LFK bi-annual report exposes escalating human rights abuses in IIOJK

LFK Bi-Annual Review 2024: Rights Abuses in IIOJK

The Legal Forum for Kashmir (LFK) has released its comprehensive Bi-Annual Review for 2024. This report details severe human rights violations in Indian Occupied Jammu and Kashmir (IIOJK). It also highlights the escalating repression in the region. The LFK is an International advocacy group working on the conflict in Kashmir. This organization is working for the political, social, and human rights of Kashmiris. This report underscores the ongoing plight of the Kashmiri people and calls for urgent international intervention.

LFK Bi-Annual Review 2024

The LFK report also includes a compilation of information from official sources in IOJK. It draws from recognized media groups and fact-finding reports by Non-Governmental Organizations (NGOs). Additionally, it incorporates information received from the victims’ families. Fact-checking the details in the LFK report against various sources ensures the information is as accurate as possible. Moreover, the reports systematically present the events in the first six months of 2024. Let’s delve into how events have been unfolded!

How is Human Rights Violation Augmented?

In August 2019, the Indian Government unconstitutionally impoverished IOJK’s semi-autonomous status. Despite the United Nation’s calling for a free referendum, the Indian Govt. is occupying Kashmir for 77 years. Thereafter, under the Indian brutal military occupation, the Kashmiris faced Indian oppression and colonial machination.   

What Happened in the First Six Months of 2024?

The JanuaryJune saw a continued trend of state repression and counter-insurgency operations in the war-trampled region of IIOJK. Local media reported that Occupying Forces have launched a total of 202 Cordon and Search Operations. During these operations, they vandalized and destroyed nearly 25 civilian properties.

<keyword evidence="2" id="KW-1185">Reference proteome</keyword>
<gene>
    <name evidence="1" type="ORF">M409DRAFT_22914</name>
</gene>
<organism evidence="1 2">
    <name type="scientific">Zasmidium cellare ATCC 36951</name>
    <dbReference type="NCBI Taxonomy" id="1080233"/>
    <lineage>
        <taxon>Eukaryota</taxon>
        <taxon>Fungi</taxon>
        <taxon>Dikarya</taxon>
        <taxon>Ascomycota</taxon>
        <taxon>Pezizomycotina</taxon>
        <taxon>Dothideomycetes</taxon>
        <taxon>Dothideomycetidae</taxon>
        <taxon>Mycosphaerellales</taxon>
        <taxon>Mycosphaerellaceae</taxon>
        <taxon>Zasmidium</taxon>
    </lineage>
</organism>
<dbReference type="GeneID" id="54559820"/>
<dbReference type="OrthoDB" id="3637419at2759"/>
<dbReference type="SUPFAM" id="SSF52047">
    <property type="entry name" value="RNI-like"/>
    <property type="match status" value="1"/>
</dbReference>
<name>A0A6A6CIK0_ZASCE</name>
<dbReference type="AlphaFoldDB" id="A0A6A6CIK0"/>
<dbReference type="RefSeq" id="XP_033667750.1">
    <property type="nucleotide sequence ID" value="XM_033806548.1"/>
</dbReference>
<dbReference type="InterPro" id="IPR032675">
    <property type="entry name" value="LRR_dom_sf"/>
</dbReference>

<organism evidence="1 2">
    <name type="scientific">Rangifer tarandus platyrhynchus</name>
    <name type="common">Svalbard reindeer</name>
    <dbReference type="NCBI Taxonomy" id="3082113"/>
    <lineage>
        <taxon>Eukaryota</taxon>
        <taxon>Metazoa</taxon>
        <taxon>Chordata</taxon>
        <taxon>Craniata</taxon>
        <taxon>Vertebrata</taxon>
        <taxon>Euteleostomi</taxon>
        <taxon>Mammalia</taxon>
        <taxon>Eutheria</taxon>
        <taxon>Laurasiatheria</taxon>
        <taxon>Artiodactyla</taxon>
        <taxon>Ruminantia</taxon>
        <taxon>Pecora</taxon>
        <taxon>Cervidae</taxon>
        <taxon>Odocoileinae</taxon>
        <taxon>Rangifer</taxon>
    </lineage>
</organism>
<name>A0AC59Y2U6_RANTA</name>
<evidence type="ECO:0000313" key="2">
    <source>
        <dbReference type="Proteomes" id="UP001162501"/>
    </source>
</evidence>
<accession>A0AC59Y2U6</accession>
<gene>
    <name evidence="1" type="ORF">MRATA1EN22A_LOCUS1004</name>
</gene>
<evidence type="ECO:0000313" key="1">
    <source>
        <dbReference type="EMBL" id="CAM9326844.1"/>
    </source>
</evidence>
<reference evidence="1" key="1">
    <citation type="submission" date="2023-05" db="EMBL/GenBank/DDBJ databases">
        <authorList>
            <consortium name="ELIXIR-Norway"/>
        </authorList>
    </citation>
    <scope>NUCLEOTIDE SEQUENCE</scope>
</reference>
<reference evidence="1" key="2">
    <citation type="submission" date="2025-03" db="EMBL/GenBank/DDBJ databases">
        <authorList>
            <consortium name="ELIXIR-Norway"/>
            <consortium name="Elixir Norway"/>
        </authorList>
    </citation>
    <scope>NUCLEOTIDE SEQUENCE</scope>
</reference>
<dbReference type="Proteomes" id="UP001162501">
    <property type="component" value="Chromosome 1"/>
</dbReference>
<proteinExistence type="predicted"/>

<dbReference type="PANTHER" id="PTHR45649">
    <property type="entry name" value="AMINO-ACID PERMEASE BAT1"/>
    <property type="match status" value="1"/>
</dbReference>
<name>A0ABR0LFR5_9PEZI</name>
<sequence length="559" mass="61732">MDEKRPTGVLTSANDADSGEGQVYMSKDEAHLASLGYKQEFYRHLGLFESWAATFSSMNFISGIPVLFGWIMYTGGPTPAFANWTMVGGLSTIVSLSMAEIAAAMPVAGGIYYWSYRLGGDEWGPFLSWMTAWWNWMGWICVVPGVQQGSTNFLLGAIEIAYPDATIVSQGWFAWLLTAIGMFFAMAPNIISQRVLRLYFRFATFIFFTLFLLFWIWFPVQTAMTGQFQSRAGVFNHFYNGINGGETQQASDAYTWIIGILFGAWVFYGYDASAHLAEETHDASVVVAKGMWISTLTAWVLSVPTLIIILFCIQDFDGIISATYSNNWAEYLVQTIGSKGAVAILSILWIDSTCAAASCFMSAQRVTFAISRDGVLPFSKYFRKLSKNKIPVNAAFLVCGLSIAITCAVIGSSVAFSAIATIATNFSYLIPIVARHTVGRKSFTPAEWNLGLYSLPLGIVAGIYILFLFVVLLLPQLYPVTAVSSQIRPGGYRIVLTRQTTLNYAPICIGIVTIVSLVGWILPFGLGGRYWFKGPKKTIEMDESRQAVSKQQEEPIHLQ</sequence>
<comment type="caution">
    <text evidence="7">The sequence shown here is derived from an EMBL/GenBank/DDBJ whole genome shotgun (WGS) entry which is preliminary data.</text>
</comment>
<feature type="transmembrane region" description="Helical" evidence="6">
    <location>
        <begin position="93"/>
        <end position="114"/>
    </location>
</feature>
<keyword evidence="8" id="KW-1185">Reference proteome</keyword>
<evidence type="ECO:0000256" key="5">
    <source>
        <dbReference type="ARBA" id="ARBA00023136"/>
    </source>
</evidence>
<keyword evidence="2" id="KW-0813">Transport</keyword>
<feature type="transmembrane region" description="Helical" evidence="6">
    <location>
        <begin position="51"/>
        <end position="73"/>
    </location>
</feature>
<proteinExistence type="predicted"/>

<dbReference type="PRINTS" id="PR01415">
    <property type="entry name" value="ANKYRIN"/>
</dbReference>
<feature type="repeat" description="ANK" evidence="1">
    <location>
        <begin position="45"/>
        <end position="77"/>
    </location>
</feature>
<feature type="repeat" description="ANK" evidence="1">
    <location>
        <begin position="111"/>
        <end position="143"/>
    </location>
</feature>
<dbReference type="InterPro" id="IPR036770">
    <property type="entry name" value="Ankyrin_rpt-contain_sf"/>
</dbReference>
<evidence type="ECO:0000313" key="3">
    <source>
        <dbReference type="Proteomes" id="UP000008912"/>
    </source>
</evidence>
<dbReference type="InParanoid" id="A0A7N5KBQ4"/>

The first six months recorded 72 killings in multiple incidents. At least 32 gun fights took place between Indian occupying Forces and the freedom fighters of Kashmir. Reports indicated 22 instances of Internet shutdown in IOJK. On the ground, violations of International Human Rights Law (IHRL) and International Humanitarian Law (IHL) led to appalling human tragedies.

Intensified Militarization

Nearly one hundred thousand (100,000) Indian army and paramilitary forces stationed in UN-recognised disputed territory operate through a legal instrument – the Armed Forces Special Powers Act (AFSPA).

The militarization has facilitated the process of colonization and illegal annexation. Moreover, in 2019, almost 50,000 military and paramilitary personnel were deployed in the region.

On March 8th, 2024, the Ministry of Home Affairs and the Ministry of Defence of India, which directly controls the occupied territory, announced the deployment of a 10,000-strong unit of the Indian Army. On June 29th, 2024, the Ministry of Home Affairs decided to deploy over 500 companies of Central Armed Police Forces (CAPFs) to the Union Territory ahead of the Amarnath Yatra.

The on-ground research has uncovered disturbing evidence of escalating “atrocity crimes” against the civilian population in the United Nations-recognized disputed territory. These crimes include heavy-handed repression, confiscation of civilian properties, land grabbing, demolition of civilian properties, torture, enforced disappearances, extrajudicial executions, and a series of other crimes against Kashmiris.

Instances of ‘Atrocity Crimes’ Perpetrated by Occupying Forces